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How can the XOR operation (on two 32 bit ints) be implemented using only basic arithmetic operations? Do you have to do it bitwise after dividing by each power of 2 in turn, or is there a shortcut? I don't care about execution speed so much as about the simplest, shortest code.

Edit: This is not homework, but a riddle posed on a hacker.org. The point is to implement XOR on a stack-based virtual machine with very limited operations (similar to the brainfuck language and yes - no shift or mod). Using that VM is the difficult part, though of course made easier by an algorithm that is short and simple.

While FryGuy's solution is clever, I'll have to go with my original ideal (similar to litb's solution) because comparisons are difficult to use as well in that environment.

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do you mind shifting and the modulus operator too? –  kenny Dec 17 '08 at 0:23
x << a === x * (1<<a) x >> a === x / (1<<a) –  FryGuy Dec 17 '08 at 1:03
Sounds like a homework problem. I've always considered it a best practice to cite any external references, but it would be pretty brazen to cite your own question on stackoverflow. What an ethical dilemma. –  Jarred McCaffrey Dec 17 '08 at 1:03

4 Answers 4

up vote 7 down vote accepted

I'm sorry i only know the straight forward one in head:

uint32_t mod_op(uint32_t a, uint32_t b) {
    uint32_t int_div = a / b;
    return a - (b * int_div);

uint32_t xor_op(uint32_t a, uint32_t b) {
    uint32_t n = 1u;
    uint32_t result = 0u;
    while(a != 0 || b != 0) {
        // or just: result += n * mod_op(a - b, 2);
        if(mod_op(a, 2) != mod_op(b, 2)) {
            result += n;
        a /= 2;
        b /= 2;
        n *= 2;
    return result;

The alternative in comments can be used instead of the if to avoid branching. But then again, the solution isn't exactly fast either and it makes it look stranger :)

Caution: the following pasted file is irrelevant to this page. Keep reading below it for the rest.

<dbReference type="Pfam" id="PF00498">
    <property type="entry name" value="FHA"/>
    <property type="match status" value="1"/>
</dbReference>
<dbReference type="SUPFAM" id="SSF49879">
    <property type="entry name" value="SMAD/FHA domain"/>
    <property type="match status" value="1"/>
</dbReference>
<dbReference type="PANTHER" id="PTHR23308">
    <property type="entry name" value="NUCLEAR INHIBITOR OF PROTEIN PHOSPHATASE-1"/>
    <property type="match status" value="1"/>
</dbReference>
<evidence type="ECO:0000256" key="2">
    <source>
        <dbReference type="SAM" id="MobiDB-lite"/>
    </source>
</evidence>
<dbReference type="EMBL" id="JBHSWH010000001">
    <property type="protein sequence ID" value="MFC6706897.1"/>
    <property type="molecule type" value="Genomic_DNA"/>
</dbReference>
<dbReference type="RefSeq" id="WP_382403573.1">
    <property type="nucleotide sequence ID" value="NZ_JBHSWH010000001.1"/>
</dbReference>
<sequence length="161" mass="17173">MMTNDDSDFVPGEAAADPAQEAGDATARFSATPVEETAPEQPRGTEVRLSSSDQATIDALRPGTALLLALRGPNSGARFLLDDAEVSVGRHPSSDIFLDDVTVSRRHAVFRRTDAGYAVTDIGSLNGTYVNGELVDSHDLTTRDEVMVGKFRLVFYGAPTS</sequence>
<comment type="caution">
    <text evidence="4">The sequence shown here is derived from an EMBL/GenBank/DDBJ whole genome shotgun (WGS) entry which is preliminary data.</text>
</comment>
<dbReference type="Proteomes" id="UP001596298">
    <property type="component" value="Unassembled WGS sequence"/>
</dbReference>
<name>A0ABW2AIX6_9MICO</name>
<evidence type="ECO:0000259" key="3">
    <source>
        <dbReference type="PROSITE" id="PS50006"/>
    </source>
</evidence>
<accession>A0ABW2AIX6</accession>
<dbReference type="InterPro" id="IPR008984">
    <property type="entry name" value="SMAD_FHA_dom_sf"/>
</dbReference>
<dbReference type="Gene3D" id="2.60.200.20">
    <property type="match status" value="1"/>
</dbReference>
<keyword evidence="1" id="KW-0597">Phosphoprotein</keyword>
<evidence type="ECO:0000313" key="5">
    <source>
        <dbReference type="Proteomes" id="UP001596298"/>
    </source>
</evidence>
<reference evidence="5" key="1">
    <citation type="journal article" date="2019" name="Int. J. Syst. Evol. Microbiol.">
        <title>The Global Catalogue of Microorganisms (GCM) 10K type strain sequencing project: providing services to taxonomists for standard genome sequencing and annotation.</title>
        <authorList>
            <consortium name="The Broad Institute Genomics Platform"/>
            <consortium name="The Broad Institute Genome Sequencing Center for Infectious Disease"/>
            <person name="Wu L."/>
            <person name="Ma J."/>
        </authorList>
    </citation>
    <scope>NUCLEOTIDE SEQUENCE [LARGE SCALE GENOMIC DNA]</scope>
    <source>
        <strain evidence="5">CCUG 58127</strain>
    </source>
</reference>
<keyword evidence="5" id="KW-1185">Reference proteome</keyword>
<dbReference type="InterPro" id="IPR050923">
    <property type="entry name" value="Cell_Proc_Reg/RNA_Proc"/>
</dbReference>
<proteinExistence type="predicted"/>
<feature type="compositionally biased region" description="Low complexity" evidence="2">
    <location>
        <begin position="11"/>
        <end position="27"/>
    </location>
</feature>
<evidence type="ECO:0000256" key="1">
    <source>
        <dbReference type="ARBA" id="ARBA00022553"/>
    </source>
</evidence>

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you have to revert the bits of result at the end. –  Can Berk Güder Dec 17 '08 at 0:36
i tested it at codepad.org and works :) i would have to revert if i would do result *= 2; but instead i use the n to add the 1bits to result. so i don't have to revert at the end –  Johannes Schaub - litb Dec 17 '08 at 0:39
yeah, I tested it too and it runs fine, my bad =) –  Can Berk Güder Dec 17 '08 at 0:42
I came up with the same solution. +1 –  Zach Langley Dec 17 '08 at 1:02
another way is to check for "mod_op(a - b, 2) != 0", but it depends on "underflow" behavior of the programming language, so i better don't put it in :) –  Johannes Schaub - litb Dec 17 '08 at 1:14

I would do it the simple way:

uint xor(uint a, uint b):    

uint ret = 0;
uint fact = 0x80000000;
while (fact > 0)
    if ((a >= fact || b >= fact) && (a < fact || b < fact))
        ret += fact;

    if (a >= fact)
        a -= fact;
    if (b >= fact)
        b -= fact;

    fact /= 2;
return ret;

There might be an easier way, but I don't know of one.

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Voting up, this seems the simplest implementation. –  paxdiablo Dec 17 '08 at 2:26
i like this one too. hands down, as much as i love my straight forward way, but you deserve a vote up :) –  Johannes Schaub - litb Dec 17 '08 at 3:10

I don't know whether this defeats the point of your question, but you can implement XOR with AND, OR, and NOT, like this:

uint xor(uint a, uint b) {
   return (a | b) & ~(a & b);

In english, that's "a or b, but not a and b", which maps precisely to the definition of XOR.

Of course, I'm not sticking strictly to your stipulation of using only the arithmetic operators, but at least this a simple, easy-to-understand reimplementation.

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Down voted, huh? Twice? Although my answer applies to a slightly different scenario than the one defined by the OP, I think it still provides helpful ancillary information. –  benjismith Dec 17 '08 at 3:55
I was about to ask the question that this answers - so you get an upvote from me at least. =) –  Erik Forbes Sep 16 '09 at 18:15

It's easier if you have the AND because

A OR B = A + B - (A AND B)

A XOR B = A + B - 2(A AND B)

int customxor(int a, int b)
    return a + b - 2*(a & b);
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